Elvis starred on Frank Sinatra show and slept with his girlfriend | Music | Entertainment

Elvis was famous for sleeping (or trying to) with his film co-stars but when he was the headline guest of Frank Sinatra’s national TV show, he was already bedding Sinatra’s co-star – who was also his girlfriend and later fiancée. On May 12, 1960, the crooner celebrated The King’s March 5 return from military service with a special edition of The Frank Sinatra Show. Elvis fit it in between his busy filming schedule for new movie GI Blues. The two men were all smiles, playing up their rivalry, bantering and even performing medleys of each other’s songs – despite everything the host had said about his guest in the past, and everything that was going on behind the scenes. WATCH ELVIS ON THE  FRANK SINATRA SHOW BELOW. 

During the show, Sinatra even had a go at dancing with Elvis, even though, just two years earlier, he had said of rock ‘n roll: “It is the most brutal, ugly, degenerate, vicious form of expression it has been my displeasure to hear…

“It fosters almost totally negative and destructive reactions in young people. It smells phony and false.

“It is sung, played and written for the most part by cretinous goons and by means of its almost imbecilic reiterations and sly, lewd—in plain fact, dirty—lyrics, and as I said before, it manages to be the martial music of every sideburned delinquent on the face of the earth … this rancid-smelling aphrodisiac I deplore.” 

Sinatra even made a gag on his show, saying Elvis may not have lost any time doing military service, but he had lost his sideburns.

Prowse said: “Elvis and I had an affair… We had a sexual attraction like two healthy young people, but he was already a victim of his fans. We always met in his room and never went out.”

Extraordinarily, she also openly declared at the time that Sinatra knew about it.

Prowse, who was 24 at the time, added: “Frank and I are mature people. We don’t go for this teenage bit about going steady and all that jazz.”

In fact, their relationship only intensified after her fling with Elvis. She would also join Sinatra when he had engagements in Las Vegas and he proposed to her in 1962.

However, it soon burned out, with Prowse reportedly wanting to focus on her own career.

She later admitted: “I was as much flattered as I was in love. He was a complex person, and after a few drinks he could be very difficult.”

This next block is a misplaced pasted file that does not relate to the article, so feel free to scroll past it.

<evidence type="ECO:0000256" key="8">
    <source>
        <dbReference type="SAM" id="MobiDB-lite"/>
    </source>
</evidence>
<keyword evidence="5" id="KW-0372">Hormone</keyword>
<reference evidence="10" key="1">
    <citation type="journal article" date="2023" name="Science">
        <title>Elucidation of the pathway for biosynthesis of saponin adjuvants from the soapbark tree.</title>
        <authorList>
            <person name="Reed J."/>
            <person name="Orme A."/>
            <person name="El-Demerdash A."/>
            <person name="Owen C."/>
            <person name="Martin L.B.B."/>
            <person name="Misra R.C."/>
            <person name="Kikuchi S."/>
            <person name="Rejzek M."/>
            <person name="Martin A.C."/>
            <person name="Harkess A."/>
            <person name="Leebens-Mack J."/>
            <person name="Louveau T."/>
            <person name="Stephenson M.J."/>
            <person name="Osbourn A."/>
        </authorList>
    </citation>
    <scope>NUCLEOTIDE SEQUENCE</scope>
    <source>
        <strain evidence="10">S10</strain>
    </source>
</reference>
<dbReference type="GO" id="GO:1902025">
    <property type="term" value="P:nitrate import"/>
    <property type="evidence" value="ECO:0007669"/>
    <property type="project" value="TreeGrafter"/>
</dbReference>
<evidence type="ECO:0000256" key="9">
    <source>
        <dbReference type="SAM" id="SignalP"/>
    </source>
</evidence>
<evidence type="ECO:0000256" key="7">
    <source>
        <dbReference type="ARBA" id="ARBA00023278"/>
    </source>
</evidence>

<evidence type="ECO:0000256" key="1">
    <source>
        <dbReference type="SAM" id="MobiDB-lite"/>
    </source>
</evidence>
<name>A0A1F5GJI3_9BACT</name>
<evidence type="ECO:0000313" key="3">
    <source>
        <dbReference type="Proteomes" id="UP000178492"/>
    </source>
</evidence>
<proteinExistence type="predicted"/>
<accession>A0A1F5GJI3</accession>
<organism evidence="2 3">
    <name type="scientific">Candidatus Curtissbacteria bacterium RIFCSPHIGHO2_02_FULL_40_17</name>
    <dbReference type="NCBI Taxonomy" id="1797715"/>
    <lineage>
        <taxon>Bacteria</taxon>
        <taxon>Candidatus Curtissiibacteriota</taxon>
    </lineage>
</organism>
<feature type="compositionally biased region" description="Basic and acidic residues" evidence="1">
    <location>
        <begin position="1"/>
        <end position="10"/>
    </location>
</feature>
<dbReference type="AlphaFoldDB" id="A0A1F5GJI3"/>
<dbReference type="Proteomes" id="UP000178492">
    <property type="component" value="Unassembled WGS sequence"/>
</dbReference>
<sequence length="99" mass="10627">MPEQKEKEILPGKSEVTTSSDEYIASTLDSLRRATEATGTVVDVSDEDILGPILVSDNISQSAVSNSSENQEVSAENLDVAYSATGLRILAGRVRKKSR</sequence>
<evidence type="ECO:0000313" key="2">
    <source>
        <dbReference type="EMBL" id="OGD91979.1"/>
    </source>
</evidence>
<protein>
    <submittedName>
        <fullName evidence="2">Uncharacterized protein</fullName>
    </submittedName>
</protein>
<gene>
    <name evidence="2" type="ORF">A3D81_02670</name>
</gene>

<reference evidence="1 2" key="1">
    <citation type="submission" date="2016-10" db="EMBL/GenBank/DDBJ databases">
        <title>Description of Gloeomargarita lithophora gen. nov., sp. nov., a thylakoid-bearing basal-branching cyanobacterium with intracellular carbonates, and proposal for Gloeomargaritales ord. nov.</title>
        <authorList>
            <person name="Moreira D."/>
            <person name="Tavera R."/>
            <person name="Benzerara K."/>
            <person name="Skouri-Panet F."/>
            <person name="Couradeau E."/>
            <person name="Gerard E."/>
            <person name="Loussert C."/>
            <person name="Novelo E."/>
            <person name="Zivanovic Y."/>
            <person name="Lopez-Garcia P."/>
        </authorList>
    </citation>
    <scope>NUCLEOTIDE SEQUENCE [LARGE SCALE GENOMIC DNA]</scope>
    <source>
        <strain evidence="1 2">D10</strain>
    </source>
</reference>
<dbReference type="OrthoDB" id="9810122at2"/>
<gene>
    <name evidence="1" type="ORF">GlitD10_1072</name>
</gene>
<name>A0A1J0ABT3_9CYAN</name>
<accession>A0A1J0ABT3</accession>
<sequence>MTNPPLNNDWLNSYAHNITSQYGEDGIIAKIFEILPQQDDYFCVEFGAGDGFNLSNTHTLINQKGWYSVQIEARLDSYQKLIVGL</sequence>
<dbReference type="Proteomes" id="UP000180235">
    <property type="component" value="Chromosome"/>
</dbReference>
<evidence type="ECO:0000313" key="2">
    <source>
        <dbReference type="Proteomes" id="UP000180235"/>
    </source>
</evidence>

Unfortunately, bigger Hollywood roles eluded her and she left to pursue opportunities on the stage. Ironically, even though her voice was dubbed in GI Blues, she was a huge hit when she took the lead in a 1967 London production of the musical Sweet Charity. It also ran in Las Vegas where she would build a successful second career as a cabaret star.

Sinatra, meanwhile, became friends with Elvis, as their own careers started to overlap more and more in the late 1960s and early 1970s with both headlining lucrative residencies in Las Vegas. He even made a desperate call to The King begging him to change his life.

Both stars also became friends with Tom Jones, when they all headlined their own shows in the casino mecca. Years later, Jones’ publicity man, friend and journalist Chris Hitchens revealed a candid conversation where Sinatra confessed he had tried to save The King.

Hitchens said: “Tom Jones and I met up for a drink with him in New York and he told us that he had just been on the phone to Elvis.”

The King had been admitted to hospital in August 1975, with liver problems exacerbated by his heavy drug use. Friends and family were starting to worry about him, which prompted an extraordinary intervention from his fellow star.

Hitchens described Sinatra telling them: “When I called the hospital in Memphis, the girl on the switchboard asked: Who’s calling?’ and when I replied: ‘Frank Sinatra”’I fully expected her to say: ‘Oh, yeah, and I’m the Queen of England’ or some such dumb line.

“But she must have recognised my voice because, a few seconds later, Elvis came on the line.

“I told him he’s got to look after himself and quit fooling around. He’s too young to die, and I told him so.”

Tragically, Elvis would die exactly two years later on August 16, 1977. His cause of death was attributed to heart failure, exacerbated by systemic and prolonged overuse of prescription drugs. He was, indeed, far too young at just 42.



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